Saturday, June 26, 2010

An oasis in the desert

For only the fourth time on our trip, we decided to take a night bus onward from Arequipa.  We were loathe to miss the amazing coastal desert scenery that we had enjoyed so much on the way in, but we were anticipating close to a 15 hour bus ride, and we hate arriving in new cities late at night, when things are more dangerous, more expensive, and hostels have a way of being already full.  So at 6:45pm we were all ready to go, even though the bus didn´t even arrive until a half hour after we were supposed to leave.

One thing I don´t think I´ve mentioned about the busses in Peru.  Just before they leave the station, a guy goes around with a video camera and makes a record of everyone on board.  This is sold as a safety measure, but when you start thinking about the implications it gets a little macabre.  We had, on the way to Colca Canyon, passed the beat up remains of a bus that had gone over the edge of the road, coming to rest on a switchback far below, conveniently in total view of traffic.  As we all craned our necks to see the twisted wreckage, our tour guide had been dismissive.  "Don´t worry, they were very lucky.  Only four people died."

So, all safe now that our faces were identifiable on video, our bus finally set off.  The busses in Peru are also kind enough to show movies, usually in Spanish but if they notice a gringo they will turn on the English subtitles.  The first movie they showed starred John Travolta and Robin Williams taking care of a couple of kids for a week.  Or something like that, it was hard to tell because though she did turn on the subtitles, and they were even in English, they were actually for the directors commentary.  So while we are listening to the spanish trying to figure out what is going on, the subtitles, which were impossible to ignore, are saying things like "Oh, I remember the day we shot this scene, Rita Wilson came up to me and asked if her character could have a lazy eye!".  It was generic enough we could sort of follow it, but eventually we just gave up and I started reading "Captains Courageous", which I picked up in Costa Rica for a moment just as this.  When the next movie started, I guess she felt we weren´t paying attention anyway, so she didn´t even bother to turn on the subtitles.  By now I was tired of reading, so tried in vain to watch a super weird movie where Steve Zahn and his girlfriend go camping on some Hawaiian island with several groups of people who may or may not be nefarious killers.  It was all very ominous, but in spanish kind of ridiculous, and the "twist ending" that I was able to grasp in two seconds not understanding a word played out for another fifteen minutes.  But I will be thankful that we weren´t treated with a repeat viewing of "Mandy and the Secret Tunnel" or "Cheetah Girls II", both of which we´ve seen on other busses.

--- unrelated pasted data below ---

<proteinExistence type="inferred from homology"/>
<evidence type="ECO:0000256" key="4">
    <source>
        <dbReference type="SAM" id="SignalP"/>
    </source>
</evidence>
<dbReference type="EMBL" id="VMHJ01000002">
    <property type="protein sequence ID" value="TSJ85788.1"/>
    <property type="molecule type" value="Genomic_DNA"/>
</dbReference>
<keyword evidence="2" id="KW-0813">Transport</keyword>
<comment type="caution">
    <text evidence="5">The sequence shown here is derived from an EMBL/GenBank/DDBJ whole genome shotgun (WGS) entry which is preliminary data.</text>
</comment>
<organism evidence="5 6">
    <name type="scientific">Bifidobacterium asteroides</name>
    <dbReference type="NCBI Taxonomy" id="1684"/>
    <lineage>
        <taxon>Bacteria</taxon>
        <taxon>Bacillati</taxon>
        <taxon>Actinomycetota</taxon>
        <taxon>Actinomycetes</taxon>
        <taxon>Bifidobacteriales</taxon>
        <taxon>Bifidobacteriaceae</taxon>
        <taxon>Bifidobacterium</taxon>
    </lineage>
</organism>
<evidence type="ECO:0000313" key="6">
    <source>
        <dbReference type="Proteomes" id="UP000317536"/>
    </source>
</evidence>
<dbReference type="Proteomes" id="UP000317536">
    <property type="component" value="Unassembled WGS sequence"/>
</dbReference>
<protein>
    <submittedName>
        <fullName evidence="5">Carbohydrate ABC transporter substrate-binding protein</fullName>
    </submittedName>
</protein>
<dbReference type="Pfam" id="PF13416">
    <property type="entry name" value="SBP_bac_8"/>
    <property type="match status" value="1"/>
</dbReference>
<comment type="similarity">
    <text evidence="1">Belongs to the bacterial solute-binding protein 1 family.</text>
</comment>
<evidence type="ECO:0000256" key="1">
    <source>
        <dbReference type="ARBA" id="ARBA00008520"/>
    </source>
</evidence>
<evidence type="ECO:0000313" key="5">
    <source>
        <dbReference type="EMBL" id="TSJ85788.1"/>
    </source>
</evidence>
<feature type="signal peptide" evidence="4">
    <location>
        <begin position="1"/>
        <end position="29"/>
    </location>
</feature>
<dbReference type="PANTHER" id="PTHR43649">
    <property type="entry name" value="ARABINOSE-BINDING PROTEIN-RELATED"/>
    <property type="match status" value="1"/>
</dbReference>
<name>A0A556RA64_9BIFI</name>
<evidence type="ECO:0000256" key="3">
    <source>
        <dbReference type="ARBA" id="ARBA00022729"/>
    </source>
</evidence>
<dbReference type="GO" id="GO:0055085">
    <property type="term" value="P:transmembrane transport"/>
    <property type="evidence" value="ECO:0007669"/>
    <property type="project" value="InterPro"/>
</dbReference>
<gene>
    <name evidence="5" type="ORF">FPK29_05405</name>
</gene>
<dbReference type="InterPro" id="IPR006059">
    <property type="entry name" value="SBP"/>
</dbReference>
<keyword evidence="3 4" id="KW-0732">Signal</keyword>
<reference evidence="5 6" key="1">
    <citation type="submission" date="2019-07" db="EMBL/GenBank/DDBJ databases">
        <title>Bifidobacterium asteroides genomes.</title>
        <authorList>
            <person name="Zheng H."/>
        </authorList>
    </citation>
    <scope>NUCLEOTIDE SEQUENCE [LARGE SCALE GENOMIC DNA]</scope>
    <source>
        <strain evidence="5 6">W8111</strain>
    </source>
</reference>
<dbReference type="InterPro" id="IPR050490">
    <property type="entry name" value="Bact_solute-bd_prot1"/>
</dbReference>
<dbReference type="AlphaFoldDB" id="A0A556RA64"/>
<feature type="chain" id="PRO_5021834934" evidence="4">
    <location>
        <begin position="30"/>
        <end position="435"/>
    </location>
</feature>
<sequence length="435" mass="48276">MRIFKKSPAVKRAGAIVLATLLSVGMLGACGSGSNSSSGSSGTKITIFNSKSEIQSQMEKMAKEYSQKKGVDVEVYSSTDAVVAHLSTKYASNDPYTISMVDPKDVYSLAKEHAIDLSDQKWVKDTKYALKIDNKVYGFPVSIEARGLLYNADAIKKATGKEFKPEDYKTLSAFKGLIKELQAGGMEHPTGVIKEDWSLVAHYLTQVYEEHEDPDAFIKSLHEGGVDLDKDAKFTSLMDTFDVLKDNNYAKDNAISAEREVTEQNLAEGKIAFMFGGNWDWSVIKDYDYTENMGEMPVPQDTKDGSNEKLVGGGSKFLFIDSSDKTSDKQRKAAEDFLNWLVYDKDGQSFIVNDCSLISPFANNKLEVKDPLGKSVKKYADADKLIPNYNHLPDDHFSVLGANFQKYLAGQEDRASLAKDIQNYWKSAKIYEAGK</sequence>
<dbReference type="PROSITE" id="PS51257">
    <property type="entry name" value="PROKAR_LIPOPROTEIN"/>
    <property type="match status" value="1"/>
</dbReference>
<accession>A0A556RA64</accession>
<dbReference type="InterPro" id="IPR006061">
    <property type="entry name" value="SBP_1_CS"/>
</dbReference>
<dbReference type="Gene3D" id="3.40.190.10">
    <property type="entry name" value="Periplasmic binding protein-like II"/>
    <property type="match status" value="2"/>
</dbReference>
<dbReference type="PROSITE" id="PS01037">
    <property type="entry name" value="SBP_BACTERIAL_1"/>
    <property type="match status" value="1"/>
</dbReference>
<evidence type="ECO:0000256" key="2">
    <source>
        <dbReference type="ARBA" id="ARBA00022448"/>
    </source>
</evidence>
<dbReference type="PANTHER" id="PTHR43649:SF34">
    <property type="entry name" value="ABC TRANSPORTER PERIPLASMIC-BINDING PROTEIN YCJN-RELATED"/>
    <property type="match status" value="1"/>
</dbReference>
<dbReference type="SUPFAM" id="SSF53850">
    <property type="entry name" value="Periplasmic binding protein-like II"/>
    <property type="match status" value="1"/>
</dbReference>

Amazingly, we both slept, something we´ve been unable to do on other night busses.  Figures that just as we figure out the trick we are ready to head home.  In any case, we were shaken awake at about 6:00 am, a good three or four hours earlier than we had been expecting.  We sleepily grabbed our stuff and stumbled off the bus into the waiting arms of a trio of taximen, all desperate for our fare.  We just followed the first guy we saw, even as the others tried to undercut his price to steal us away, something I haven´t seen anywhere else.  We took us right to the hotel we wanted to stay in, and luckily they had a room open for us, and we fell back into bed for a few more hours.